There is no known resistance to Bean Pod Mottle Virus in soybean. We identified genomic regions that are associated with the amount of virus in the plant, and it appears that the QTLs that limit virus reproduction and/or distribution in the plant may limit the effect on yield loss when BPMV is present.
The more important discovery from this work is that we identified a genomic region, probably a single gene, that is associated with tolerance to BPMV; that is, no yield reduction when the line is infected with BPMV. This is a unique finding that could be useful in developing soybean cultivars with improved yield and stress tolerance.
Alleles are alternative forms of the same gene that are located on different chromosomes.
Near isogenic lines (NILs) are breeding lines that are genetically identical except for specific regions of interest that are associated with a gene, or genes, of interest. This allows researchers to study the effects of the genes of interest without the influence of other genetic variability.
Quantitative traits are traits, or phenotypes, that are influenced by two or more genes and the environment.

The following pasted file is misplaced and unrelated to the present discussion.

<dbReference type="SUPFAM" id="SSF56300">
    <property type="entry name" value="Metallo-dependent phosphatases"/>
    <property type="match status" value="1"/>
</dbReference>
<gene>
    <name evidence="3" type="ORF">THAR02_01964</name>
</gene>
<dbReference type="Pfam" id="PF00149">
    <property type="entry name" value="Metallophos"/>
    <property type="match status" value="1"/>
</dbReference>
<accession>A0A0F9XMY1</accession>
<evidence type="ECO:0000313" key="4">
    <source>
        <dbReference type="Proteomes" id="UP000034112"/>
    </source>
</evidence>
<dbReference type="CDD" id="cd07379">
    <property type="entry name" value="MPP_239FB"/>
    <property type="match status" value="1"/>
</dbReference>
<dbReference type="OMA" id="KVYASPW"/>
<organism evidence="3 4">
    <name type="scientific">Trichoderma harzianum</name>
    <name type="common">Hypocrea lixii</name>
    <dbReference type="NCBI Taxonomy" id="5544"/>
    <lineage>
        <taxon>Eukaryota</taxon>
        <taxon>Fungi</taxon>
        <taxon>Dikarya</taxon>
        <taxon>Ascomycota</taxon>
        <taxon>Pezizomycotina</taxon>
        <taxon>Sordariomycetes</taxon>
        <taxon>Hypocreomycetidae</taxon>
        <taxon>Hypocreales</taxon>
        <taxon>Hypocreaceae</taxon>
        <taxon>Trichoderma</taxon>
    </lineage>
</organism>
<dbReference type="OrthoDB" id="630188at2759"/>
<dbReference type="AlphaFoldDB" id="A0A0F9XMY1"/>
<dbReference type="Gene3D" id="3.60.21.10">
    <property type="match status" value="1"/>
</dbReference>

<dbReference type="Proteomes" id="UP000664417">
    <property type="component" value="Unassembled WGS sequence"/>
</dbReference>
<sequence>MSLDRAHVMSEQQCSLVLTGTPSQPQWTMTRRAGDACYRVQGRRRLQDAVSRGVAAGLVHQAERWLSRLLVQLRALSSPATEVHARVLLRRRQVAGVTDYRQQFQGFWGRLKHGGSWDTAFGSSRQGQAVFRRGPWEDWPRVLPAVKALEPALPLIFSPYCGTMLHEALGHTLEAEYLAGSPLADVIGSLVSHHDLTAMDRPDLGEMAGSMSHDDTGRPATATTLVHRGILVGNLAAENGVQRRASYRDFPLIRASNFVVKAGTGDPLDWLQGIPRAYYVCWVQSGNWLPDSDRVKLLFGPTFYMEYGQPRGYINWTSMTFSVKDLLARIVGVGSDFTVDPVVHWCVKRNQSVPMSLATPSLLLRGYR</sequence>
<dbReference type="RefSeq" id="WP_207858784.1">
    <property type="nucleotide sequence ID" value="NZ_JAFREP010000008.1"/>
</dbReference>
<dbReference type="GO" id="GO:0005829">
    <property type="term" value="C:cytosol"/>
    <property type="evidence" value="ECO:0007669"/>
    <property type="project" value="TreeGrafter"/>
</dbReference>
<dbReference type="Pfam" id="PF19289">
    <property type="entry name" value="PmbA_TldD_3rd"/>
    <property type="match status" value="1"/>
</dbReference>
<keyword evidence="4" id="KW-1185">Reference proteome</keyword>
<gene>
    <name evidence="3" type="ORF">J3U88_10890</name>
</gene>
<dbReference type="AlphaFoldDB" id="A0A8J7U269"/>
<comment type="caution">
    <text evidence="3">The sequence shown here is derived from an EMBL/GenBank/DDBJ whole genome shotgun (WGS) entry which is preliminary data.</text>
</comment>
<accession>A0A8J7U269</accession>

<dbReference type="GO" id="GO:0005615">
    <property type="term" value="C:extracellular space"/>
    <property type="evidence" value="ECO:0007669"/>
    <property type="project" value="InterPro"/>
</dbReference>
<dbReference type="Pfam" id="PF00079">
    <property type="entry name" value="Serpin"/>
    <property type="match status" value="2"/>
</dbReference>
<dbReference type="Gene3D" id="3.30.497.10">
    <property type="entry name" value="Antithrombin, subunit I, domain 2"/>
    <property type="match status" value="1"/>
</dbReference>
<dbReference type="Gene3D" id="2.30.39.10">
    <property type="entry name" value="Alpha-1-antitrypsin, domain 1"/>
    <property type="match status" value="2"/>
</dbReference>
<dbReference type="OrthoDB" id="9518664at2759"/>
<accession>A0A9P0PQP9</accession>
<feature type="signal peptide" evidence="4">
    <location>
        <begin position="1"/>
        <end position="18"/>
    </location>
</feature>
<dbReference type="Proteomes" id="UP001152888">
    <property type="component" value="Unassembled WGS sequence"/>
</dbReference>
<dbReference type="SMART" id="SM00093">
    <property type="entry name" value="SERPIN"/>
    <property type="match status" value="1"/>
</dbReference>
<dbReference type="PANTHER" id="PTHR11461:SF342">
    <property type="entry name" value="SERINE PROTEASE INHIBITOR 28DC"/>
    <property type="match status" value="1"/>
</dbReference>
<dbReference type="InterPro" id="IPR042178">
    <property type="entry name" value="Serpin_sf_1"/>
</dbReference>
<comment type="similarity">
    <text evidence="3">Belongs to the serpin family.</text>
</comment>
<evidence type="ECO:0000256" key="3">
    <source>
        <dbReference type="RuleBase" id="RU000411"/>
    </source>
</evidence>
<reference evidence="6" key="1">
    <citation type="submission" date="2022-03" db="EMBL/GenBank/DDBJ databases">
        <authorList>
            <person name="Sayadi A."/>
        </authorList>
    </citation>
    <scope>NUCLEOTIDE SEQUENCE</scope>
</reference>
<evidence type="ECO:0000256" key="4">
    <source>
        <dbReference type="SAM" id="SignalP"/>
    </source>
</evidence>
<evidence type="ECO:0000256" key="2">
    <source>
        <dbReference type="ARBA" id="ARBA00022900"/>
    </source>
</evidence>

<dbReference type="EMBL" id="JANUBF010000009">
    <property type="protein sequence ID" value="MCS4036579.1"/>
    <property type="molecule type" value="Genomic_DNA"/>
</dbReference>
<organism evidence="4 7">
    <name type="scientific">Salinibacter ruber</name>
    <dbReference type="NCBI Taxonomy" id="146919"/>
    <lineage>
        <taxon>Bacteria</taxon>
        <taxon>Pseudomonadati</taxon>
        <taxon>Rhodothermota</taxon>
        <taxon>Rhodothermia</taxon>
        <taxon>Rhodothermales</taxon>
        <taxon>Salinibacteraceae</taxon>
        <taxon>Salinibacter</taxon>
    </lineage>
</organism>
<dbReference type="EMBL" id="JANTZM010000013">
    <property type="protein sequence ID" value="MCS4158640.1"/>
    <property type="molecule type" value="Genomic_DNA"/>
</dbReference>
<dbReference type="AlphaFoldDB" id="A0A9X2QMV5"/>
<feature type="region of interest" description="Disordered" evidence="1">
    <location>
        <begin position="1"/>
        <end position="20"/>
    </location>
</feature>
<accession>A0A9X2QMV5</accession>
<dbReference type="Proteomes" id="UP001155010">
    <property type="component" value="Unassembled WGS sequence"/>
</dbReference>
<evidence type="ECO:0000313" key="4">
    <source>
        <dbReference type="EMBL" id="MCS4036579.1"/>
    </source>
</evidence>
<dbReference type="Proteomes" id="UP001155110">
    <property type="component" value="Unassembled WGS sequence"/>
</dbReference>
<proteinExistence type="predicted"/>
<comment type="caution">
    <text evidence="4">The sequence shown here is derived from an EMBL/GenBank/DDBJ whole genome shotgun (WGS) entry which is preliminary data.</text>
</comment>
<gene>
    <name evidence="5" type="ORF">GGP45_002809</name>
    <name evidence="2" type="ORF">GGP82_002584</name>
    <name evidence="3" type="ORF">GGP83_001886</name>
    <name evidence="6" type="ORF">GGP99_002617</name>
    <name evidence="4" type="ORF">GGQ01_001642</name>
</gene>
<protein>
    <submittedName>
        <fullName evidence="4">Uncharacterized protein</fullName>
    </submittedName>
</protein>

Quantitative trait loci (QTL) are regions of DNA that contain, or are closely linked to, genes of quantitative traits.
Recombinant inbred lines (RILs) are lines that are established by crossing two parental strains and inbreeding the resulting progeny. After several generations of inbreeding, the RILs are nearly isogenic and can be evaluated against other RILs to study QTLs.
This study evaluated a set of soybean recombinant inbred lines (RILs) that exhibited different levels of virus when infected with bean pod mottle virus (BPMV). The objectives were to: 1) Confirm the effect that QTL regions had on limiting the virus amount in tolerant and susceptible lines and 2) Determine the effect that BPMV had on soybean yield in the tolerant and susceptible lines.
It was determined that BPMV can result in 13% yield loss when a high percentage of plants are infected at an early development stage. QTL that limit virus reproduction and/or distribution through the plant may limit the yield loss associated with infection. More importantly, it was discovered that a single region of the soybean genome, probably a single gene, is associated with tolerance to BPMV so that no yield reduction is observed when the line is infected with the virus.
Current work has begun using DNA markers to identify the candidate genes associated with the tolerant QTL and to create NILs to test and confirm the tolerance response. These results will be important to breed for soybean lines that are tolerant to BPMV.